The truth is that that so-called 50,000 PSI is not accurate, at least not in terms of pounds per square inch. 50,000 is more accurate if you’re talkin’ copper units of pressure or CUP which is a whole other animal. CUP is an inferior method of measuring pressure which depends on looking at how tiny an amount of copper disks compress when you fire your weapon. The approximate difference between CUP and PSI works out to about 8,000 which I think we can agree is a giant leap in terms of rendering a precise figure.

To put it another way, the max pressure for the 7.62 NATO is somewhere closer to 58,000, placing it closer to the PSI of the .308 Win than one might be led to believe. The 4,000 difference is hardly a difference at all, at least not one that would disrupt the trajectory of a shot aimed at a sluggish boar.

Getting into the Thick of It

The case thickness of the .308 Winchester versus the 7.62 NATO is a sticky wicket. Frankly, it’s a pain in the butt to try and compare the the case thickness of any two rounds, but I’ll do my best here to break it down for ya.

Summarily, military brass almost always have thicker case walls than commercial ones. Selecting a few samples from my bucket of brass, I measured the spent rounds and this is what I came up with:

Stag 10S .308 Battle Rifle: A little more “Boom” than “Pew”

Read Next: Stag 10S .308 Battle Rifle: A little more “Boom” than “Pew”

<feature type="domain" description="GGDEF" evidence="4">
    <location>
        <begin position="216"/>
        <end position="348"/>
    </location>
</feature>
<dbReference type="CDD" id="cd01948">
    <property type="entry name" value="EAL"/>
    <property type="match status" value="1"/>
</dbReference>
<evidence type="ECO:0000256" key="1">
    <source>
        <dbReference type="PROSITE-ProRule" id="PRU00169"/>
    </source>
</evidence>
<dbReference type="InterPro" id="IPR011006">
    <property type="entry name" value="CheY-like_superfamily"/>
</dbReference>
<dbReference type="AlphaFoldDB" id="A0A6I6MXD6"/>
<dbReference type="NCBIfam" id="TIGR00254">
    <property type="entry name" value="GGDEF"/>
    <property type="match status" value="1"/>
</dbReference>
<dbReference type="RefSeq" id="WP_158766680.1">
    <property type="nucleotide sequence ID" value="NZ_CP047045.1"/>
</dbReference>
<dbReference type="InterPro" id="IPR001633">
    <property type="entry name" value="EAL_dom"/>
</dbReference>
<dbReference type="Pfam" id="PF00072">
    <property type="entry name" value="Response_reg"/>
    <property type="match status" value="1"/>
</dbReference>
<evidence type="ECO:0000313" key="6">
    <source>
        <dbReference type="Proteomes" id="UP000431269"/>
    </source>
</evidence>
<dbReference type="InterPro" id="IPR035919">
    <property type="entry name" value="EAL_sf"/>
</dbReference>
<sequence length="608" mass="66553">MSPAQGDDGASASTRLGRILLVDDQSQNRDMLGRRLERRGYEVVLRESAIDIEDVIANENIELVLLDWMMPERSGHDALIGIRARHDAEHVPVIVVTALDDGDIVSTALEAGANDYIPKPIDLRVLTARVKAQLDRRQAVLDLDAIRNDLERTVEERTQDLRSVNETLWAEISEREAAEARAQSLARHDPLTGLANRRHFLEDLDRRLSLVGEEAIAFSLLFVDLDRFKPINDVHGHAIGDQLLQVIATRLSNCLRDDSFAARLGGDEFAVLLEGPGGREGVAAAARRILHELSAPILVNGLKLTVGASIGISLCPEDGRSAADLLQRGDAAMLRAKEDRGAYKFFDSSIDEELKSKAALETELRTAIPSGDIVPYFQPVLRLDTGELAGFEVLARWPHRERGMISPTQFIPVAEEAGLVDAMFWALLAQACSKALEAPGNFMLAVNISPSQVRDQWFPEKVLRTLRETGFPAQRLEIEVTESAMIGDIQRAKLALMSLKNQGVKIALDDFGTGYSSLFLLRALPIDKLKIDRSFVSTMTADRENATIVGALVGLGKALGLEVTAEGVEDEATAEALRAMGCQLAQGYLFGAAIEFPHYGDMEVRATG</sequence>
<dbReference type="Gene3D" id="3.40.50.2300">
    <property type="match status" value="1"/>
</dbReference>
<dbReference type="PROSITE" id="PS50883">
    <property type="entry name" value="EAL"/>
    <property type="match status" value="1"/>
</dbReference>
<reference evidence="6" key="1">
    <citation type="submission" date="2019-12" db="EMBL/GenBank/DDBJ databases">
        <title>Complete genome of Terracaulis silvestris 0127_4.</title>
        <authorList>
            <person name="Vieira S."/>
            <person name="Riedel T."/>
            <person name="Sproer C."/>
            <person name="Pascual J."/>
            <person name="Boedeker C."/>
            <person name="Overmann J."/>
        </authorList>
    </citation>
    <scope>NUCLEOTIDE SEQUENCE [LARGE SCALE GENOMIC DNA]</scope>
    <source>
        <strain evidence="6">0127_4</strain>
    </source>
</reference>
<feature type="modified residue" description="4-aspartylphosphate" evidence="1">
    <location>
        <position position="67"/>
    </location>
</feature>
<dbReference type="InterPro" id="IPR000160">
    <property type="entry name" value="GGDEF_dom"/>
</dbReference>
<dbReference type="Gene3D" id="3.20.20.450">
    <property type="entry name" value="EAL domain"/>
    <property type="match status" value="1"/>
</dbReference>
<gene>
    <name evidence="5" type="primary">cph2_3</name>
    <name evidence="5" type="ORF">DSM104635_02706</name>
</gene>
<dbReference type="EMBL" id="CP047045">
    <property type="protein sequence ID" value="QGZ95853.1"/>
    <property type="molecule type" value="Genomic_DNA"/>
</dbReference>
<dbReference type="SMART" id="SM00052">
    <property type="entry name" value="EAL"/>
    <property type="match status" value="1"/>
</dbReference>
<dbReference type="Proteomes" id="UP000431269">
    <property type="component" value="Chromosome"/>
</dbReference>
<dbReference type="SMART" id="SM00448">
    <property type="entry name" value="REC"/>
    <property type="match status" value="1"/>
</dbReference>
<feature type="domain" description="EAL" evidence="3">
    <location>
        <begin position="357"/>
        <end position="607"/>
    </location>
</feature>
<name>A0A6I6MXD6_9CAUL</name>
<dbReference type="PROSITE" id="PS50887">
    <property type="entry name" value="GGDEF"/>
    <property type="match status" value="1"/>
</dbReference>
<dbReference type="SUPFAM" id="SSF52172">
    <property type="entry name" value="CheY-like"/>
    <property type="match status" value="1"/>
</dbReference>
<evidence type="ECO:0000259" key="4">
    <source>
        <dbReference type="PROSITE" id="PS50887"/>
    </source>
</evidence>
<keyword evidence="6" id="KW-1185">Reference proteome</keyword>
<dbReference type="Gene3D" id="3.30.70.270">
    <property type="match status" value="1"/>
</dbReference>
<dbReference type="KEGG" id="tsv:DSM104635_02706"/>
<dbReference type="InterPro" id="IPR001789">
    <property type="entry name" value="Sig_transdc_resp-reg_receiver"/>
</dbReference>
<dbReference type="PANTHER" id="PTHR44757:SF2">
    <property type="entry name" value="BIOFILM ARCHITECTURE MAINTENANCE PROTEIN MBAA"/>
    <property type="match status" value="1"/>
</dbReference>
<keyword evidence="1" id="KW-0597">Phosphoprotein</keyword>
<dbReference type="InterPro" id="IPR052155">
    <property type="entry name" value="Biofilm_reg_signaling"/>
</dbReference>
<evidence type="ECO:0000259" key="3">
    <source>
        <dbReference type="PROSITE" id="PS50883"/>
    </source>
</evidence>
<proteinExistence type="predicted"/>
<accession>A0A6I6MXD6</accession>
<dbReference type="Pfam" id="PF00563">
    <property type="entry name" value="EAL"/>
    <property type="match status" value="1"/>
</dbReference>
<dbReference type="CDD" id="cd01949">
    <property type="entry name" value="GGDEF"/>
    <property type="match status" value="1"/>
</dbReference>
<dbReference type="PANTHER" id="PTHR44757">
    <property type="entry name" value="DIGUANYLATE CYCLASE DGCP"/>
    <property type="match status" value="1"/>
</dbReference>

• Lake City 7.62x51mm NATO = 183.5 grains
  • Hornady .308     = 169.6 grains
  • Winchester .308 = 163.3 grains

 

That’s a pretty big difference, wouldn’t you say? The fact of the matter is, thicker walls in conjunction with similar exterior dimensions equates to less powder capacity and a lower top end. This means lower pressure and less velocity.

The thicker brass of the 7.62 will figure into the following.

The Right Headspace

This is where the real big difference comes into play. Military rifles designed for the 7.62 NATO generally have longer chambers. In things like machine guns or assault rifles, there needs to be room for reliable feeding and ejection.

The answer is more headspace, specifically longer chamber headspace. If you’ve never heard of headspace before, essentially it’s the distance from the bolt face to the point in the chamber where forward motion of the cartridge case is stopped. When chamber headspace is too small, the bolt won’t close properly or may need extra force to shut.

So where do these two bad boys stack up when it comes to headspace? The .308 Win headspace is between 1.630 and 1.6340 inches while the 7.62 NATO is between 1.6355 and 1.6405 inches.

The published numbers place the difference within six-thousandths of an inch, but surplus 7.62 rifles can be anywhere from 10 to 15 thousandths longer than a commercial .308 Win. That may not seem like a big deal, but firing thinner commercial brass in a long-chambered rifle can cause the brass to stretch and even potentially cause a possibly dangerous case rupture.